White-water rafting in Bali on the Ayung river

"Call me Chicken Man," the grinning fellow utters self-assuredly. "Many of us river-rafting guides have easy nicknames to remember. I am Chicken Man because I look like a chicken."

I squint my eyes trying to grasp the resemblance … nothing. Still, I give Chicken Man points for managing to capture the attention of the group. 

We've travelled for over an hour from our hotel to get here, and judging by how quickly everyone is stripping off, we're all keen to get the show on the road.

White-water river rafting is one of Bali's most popular adventure activities. Typically holidaymakers spend their first few days in Bali chilling out beachside and exploring the many shops and bars. Then – for those inclined – it's time for a dose of adrenalin buzz. 

There are several river-rafting setups in Bali, with Ayung, Melangit and Telaga Waja Rivers all used for the activity. Sobek, the company I'm rafting with today, is Bali's oldest rafting company, with 27 years' experience. 

Chicken Man can sense we're all itching to head down to the river, so he gets right into his spiel. He explains that our pace will be somewhat dependent on today's currents. He tells us that we'll have a snack stop midway. Helmets and paddles are fetched. He gives us a quick demonstration on how to best grip the paddle. Finally, he cautions us to give our cameras to our raft guides (so they can keep them in their waterproof pouch) before we set off. 

Ayung River is Bali's longest river at 75 kilometres – and arguably the island's most picturesque. The river chutes down the northern ranges across deep lush valleys, weaving its way past sprawling rice fields and through dense rainforest. 

The Sobek rafting tour covers just 11 kilometres, but according to Chicken Man it's one of the most scenic sections of the river. "After two hours you will be tired and want your lunch anyway," he laughs. "Eleven kilometres is enough!"

There are many rafting companies in Bali, but Sobek prides itself on a few points of difference. Their zero accident safety record is the most important and the tasty local lunch buffet post-rafting is an attraction in itself. When I notice how crammed some of the other rafts in the river are (the section of the river we are rafting is popular with several companies) I am relieved that there are only four people (plus one raft guide) in our raft.


Our guide is Rita. She's the only female guide working at Sobek and, perhaps because of her reputation, she doesn't need a nickname. After all, everyone knows Rita – she rowdy, she's loud, and I quickly discover she likes her name pronounced with an over-the-top rolling of the R.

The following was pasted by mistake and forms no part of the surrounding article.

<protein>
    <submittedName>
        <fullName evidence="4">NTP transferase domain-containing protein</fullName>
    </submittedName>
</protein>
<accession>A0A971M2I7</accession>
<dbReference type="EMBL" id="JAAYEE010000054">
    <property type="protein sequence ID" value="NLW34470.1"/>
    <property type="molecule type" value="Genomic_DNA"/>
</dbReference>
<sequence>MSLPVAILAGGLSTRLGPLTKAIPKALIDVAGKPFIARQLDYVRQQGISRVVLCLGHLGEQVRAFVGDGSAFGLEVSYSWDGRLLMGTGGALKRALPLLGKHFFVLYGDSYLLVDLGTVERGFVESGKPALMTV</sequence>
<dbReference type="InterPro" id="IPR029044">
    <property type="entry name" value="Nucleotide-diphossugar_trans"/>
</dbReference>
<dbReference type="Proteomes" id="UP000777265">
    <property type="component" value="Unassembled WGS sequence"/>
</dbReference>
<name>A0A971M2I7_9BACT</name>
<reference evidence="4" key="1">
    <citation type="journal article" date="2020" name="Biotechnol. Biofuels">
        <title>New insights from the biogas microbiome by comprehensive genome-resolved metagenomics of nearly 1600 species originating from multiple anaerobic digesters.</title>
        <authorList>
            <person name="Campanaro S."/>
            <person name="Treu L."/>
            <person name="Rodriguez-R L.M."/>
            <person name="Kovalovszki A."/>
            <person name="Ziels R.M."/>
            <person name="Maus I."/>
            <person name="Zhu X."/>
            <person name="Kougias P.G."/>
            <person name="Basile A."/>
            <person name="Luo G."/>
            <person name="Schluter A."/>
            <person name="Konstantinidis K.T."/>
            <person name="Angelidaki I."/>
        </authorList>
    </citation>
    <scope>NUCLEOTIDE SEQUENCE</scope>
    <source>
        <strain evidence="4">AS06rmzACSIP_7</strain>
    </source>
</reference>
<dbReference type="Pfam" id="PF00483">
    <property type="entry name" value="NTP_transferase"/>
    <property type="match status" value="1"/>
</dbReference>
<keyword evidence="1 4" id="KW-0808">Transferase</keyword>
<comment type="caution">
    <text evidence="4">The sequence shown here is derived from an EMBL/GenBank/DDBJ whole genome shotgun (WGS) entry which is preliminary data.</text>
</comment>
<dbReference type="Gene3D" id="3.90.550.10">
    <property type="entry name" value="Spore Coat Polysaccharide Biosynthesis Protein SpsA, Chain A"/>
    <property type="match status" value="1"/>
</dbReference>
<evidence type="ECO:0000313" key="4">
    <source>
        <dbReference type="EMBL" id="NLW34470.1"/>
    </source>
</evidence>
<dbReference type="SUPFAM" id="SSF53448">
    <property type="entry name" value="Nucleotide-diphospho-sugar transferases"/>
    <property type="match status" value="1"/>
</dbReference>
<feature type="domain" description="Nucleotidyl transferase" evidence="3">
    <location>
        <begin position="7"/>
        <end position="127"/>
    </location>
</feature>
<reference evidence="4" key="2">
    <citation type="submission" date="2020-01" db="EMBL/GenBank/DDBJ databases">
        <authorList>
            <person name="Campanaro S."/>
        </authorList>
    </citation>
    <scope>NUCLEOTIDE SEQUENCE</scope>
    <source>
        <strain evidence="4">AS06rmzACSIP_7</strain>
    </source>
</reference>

Ayung River is graded as class 2 to 3, meaning rafters will come across some bumpy waves and are expected to steer around rocks. That said, it's also a fine for beginners … which is good, seeing as I've never rafted in my life. 

Rita gives us a quick rundown of how she likes to work it – pretty much when she yells to raft we paddle and when she yells to stop we do exactly that. 

In the water we grasp it pretty quick. And when Rita's voice gets louder we figure we need to paddle faster. 

Within minutes we are negotiating the cascading rapids like pros. Well, sometimes anyway. Rita does the bulk of the work and I think the midway snack break is more to rest her arms than ours.

When the excitement of rafting down a thrashing river wavers a little I take note of my surrounds. Sure, white-water rafting is an adventure activity, but Ayung River is one heck of a good looker. The boulders and mountains around us are clad in rainforest and spritzed with cascading waterfalls – and whenever we pass one that's easily reachable Rita asks if we "want in". 

By this, we quickly learn, Rita means a trip into the waterfall – raft and all. We reluctantly agree and she enthusiastically steers us towards the torrent of tumbling water. 

Suddenly there is water pounding on our helmets. We try to paddle out quickly, but end up in a raft traffic jam as more and more rafts veer off course to join the fun. 

Completely soaked and laughing loudly we eventually get back on track … but not for long. Rita is already gushing about the next waterfall.



Tigerair Australia flies to Denpasar daily from Melbourne and Perth and five times a week from Adelaide. See tigerair.com.au.


Sobek run daily rafting tours on Ayung River and Telaga Waja River. They also offer cycling, hiking, paragliding and buggy adventures. See balisobek.com


Mercure Bali Legian is one of the best four-star options in Bali. There are 321 rooms, two pools and plenty of shops and restaurants in the area. If you're looking for a luxe stay away from Bali's hustle and bustle, Sofitel Bali Nusa Dua is a tropical paradise comprising of 415 elegant rooms and suites. See accorhotels.com

Tatyana Leonov was a guest of Accor Hotels and Tigerair Australia.